After years of practice, when you’re pitching something you know really well, you will eventually unlock mastery and be able to give the whole pitch without ever looking back at your deck on the screen.
Until then, you can use the frequency of your glances at the slide deck as a handy indicator of how long your pitch is taking and whether you’ll be over or under time.
Glancing back at your deck is generally a bad thing, as is anything else that breaks your eye contact with your audience — the invisible magic conduit that carries meaning, emotion and engagement from you to them. But we pretty much all do it.
In my observation, most of us have a consistent rate of deck-glancing. For me, when my material is new, I tend to glance back about once every 30 seconds. (I’m not sure why I do that, but I think it’s because I want to be sure I haven’t accidentally advanced or regressed the slides.)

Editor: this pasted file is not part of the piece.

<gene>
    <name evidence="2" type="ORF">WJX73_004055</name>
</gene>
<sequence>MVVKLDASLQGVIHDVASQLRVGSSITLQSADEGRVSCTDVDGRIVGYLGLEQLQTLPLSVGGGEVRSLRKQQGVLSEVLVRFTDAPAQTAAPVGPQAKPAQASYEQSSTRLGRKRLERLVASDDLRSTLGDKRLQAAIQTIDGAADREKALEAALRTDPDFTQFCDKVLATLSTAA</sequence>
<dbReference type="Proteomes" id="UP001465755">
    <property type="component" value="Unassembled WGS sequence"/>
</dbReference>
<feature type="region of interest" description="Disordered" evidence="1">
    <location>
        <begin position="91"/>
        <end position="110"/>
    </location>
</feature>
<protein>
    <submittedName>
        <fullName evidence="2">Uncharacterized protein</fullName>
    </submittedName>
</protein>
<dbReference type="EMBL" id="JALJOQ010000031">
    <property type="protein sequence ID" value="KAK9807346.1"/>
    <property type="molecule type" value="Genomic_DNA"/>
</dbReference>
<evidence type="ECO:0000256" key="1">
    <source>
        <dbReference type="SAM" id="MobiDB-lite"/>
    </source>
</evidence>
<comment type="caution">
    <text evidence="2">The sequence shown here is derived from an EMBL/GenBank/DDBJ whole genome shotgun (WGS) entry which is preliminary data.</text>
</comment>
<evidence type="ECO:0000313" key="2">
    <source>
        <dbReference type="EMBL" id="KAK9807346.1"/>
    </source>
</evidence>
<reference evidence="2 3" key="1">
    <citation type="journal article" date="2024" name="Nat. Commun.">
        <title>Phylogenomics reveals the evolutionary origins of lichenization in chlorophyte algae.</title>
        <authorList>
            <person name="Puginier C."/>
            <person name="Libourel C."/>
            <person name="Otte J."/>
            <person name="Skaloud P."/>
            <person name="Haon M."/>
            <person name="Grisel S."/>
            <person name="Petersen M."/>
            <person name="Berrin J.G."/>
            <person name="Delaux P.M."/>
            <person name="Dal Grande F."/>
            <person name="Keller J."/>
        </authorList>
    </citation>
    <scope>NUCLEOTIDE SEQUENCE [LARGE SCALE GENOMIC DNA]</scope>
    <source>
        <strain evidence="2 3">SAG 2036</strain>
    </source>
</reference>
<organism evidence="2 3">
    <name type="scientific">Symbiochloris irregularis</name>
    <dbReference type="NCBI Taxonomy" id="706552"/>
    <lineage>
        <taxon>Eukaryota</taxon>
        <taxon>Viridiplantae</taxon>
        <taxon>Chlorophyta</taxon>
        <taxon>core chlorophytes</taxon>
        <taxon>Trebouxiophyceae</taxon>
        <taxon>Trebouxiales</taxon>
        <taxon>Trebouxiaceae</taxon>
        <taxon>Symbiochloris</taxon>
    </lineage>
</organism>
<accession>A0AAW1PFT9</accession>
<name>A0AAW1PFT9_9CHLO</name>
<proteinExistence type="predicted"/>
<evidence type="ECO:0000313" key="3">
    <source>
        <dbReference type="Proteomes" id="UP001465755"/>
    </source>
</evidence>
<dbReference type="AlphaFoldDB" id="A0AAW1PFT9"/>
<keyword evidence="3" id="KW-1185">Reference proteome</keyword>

So if I’m presenting a deck of eight slides and glancing back every 30 seconds, I know I’m running to roughly four minutes if I see the next slide every time I glance back.
If four minutes for eight slides is a little faster than I’d like, I know I’m on track for six minutes if I see the same slide a couple of times when I glance back.
And if I see the same slide more than twice when I glance back, I better get a move on!
Ask someone to observe your pitch and give you an estimate on how frequently you glance back.